Two of the most important women in Western water leadership will be addressing the Colorado River District’s popular Annual Water Seminar in Grand Junction, Colo., that takes place Thursday, Sept. 10, 2015, from 9 a.m. to 3:30 p.m. at the Two Rivers Convention Center.
Headlining the event are Jennifer Gimbel, the Assistant Secretary for Water and Science, the U.S. Department of the Interior; and Pat Mulroy, Senior Fellow for Climate Adaptation and Environmental Policy at the University of Nevada-Las Vegas’ Brookings Mountain West, as well as a senior fellow in the Brookings Institution’s Metropolitan Policy Program in Washington, D.C. She retired in 2014 as General Manager of the Southern Nevada Water Authority.
Ms. Gimbel is well known in Colorado for her work as director at the Colorado Water Conservation Board before she moved to federal positions with the Department of the Interior that culminated with her ascendency to the post that oversees the Bureau of Reclamation, the U.S. Geological Survey and Colorado River administration. Ms. Mulroy oversaw the Southern Nevada Water Authority for 21 years where she got results as well as headlines in positioning Las Vegas for growth in the face of limited water supply.
The theme of the seminar is: “Will What’s Happening in California Stay in California?” Cost of the seminar, which includes lunch, is $30 if pre-registered by Friday, Sept. 4, $40 at the door. Register at the River District’s website: http://www.ColoradoRiverDistrict.org. Call Meredith Spyker at 970-945-8522 to pay by credit card.
The day’s speakers will draw an arc of water supply and policy concern from the Pacific to Colorado, looking at the basics of climate and weather generated by the Pacific, dire drought in California and what that means to the interior West, the still-on-the-horizon planning to deal with low reservoir levels at Lakes Powell and Mead, and finally, an analysis of Colorado’s Water Plan, still in draft form.
Klaus Wolter, a pre-eminent analyst of El Nino-La Nina conditions in the Pacific will preview the growing El Nino conditions and what they will mean for snowpack this winter. He is a research scientist at the NOAA Earth System Research Laboratory’s Physical Sciences Division in Boulder and world renowned in his field.
Also at the seminar, Colorado River District staff will speak to its policy initiative that new paradigm in Colorado Water Planning is how to protect existing uses, especially irrigated agriculture in Western Colorado, in the face of diminishing supplies and potential demand management necessities. Issues of planning for new transmountain diversion (TMD) remains a big focal point in Colorado’s Water Plan, but it is drought and reservoir levels that will command the system before a TMD can be honestly contemplated.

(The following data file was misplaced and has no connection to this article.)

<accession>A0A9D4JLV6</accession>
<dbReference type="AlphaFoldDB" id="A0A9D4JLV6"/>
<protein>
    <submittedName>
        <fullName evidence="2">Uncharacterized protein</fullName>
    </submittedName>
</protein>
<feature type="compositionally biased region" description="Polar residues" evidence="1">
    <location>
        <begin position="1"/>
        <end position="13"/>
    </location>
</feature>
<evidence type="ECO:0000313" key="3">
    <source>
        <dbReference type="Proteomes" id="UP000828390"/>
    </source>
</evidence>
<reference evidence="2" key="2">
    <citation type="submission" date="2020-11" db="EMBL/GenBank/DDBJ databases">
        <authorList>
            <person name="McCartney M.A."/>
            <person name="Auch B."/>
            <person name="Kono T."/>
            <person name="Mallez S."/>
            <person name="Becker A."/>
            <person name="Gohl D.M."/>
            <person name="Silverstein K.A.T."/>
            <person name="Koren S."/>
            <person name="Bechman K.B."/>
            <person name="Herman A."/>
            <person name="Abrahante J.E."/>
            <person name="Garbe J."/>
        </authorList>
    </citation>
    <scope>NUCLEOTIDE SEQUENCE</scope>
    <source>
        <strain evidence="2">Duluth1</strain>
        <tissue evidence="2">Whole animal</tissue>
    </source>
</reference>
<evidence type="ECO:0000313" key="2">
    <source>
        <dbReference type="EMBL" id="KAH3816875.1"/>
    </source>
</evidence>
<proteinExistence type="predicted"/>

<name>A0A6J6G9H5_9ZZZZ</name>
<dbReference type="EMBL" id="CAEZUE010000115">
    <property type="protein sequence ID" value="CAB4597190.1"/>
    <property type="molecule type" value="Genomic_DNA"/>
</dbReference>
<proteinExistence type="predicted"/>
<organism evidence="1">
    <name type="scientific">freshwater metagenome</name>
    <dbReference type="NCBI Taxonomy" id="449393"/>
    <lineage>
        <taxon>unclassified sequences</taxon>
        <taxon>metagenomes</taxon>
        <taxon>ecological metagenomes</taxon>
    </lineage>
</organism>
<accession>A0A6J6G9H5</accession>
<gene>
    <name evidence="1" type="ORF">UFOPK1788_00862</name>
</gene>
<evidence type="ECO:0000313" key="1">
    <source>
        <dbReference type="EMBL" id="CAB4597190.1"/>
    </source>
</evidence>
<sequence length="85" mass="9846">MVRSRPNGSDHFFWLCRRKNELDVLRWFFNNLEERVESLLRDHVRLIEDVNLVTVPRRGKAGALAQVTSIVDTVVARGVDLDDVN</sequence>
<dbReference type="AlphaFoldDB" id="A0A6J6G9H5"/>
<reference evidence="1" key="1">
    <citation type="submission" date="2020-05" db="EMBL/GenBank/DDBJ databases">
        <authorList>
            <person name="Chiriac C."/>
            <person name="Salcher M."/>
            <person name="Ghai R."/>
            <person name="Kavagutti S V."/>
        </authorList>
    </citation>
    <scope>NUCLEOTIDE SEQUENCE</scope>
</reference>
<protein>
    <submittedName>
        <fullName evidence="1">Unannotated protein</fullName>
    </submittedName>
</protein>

Other speakers will address irrigated agriculture’s role in water planning, efficiency and conservation planning and financing and more.
An agricultural impact statement for water transfers might become a state tool as the result of a state water plan that’s expected to be finished later this year.
“When I’ve talked about it with the agricultural community, they see it like NEPA (National Environmental Policy Act) and more red tape,” said James Eklund, executive director of the Colorado Water Conservation Board. “But really, it’s just making sure all information about impact is disseminated.”
Eklund and John Stulp, the governor’s water policy adviser, visited with The Pueblo Chieftain editorial board Thursday.
Eklund threw out the idea of an ag impact statement as one way to evaluate how taking water from a community could change it down the road. Like many other parts of the water plan, however, it remains more of a suggestion than a directive.
The CWCB is writing the water plan on orders from Gov. John Hickenlooper, and it is due by Dec. 10. Nearly two years and dozens of meetings and hearings have gone into the document. More than 26,000 comments have been received in a process that Eklund called “unprecedented” for including public comment.
An ag impact statement would help ensure that taking water permanently out of agriculture is a last resort, but there is no way the state can ban the practice, Eklund said.
“If how development occurs becomes a Colorado question, it takes us out of being a local control state,” he said.
Instead, the water plan provides a wealth of options about alternative transfer methods that do not permanently dry up agriculture.
“Where agriculture will keep water, it will buy time,” Stulp said. “If alternative transfers are voluntary, they have options.”
It’s not possible to ban future transfers, because of the nature of water rights in Colorado, Eklund said.
But the flexibility or agility to use water rights in different ways is important. Eklund insisted the water plan does not condone flex water rights that have failed to become law in the last two legislative sessions.
“When we talk to the ag community, you can get nervous looks, and they ask ‘What’s that going to mean to us?’ We can’t say your property right is the subject of our investigation,” Eklund said. “But stopping buy-and-dry, that’s going to take agility or flexibility.” The water plan won’t supersede state water law, but could expand or introduce concepts in much the same way as recent changes like instream flows, recreational in-channel diversions and storage as a beneficial use.
“We’ve done things as pilots like HB1248 (a 2013 bill allowing long-term leasing), and the danger is they become permanent,” Stulp said. “But the purpose is to give generational changes a chance temporarily.”
“We’re looking for that sweet spot where we can keep producers in agriculture,” Eklund added.
A milestone in state water planning was reached Tuesday as members of the state’s Interbasin Compact Committee unanimously endorsed the latest version of a “conceptual framework” to guide discussions between East and West Slope interests about any new transmountain diversion.
“It’s not perfect, but I think we’re in general agreement this is a good starting point, and if ever there is a transmountain diversion, there will be, no doubt, additional negotiations,” said John Stulp, chairman of the IBCC.
Today in Colorado, between 450,000 and 600,000 acre-feet of water is diverted each year from the West Slope to the more populous East Slope.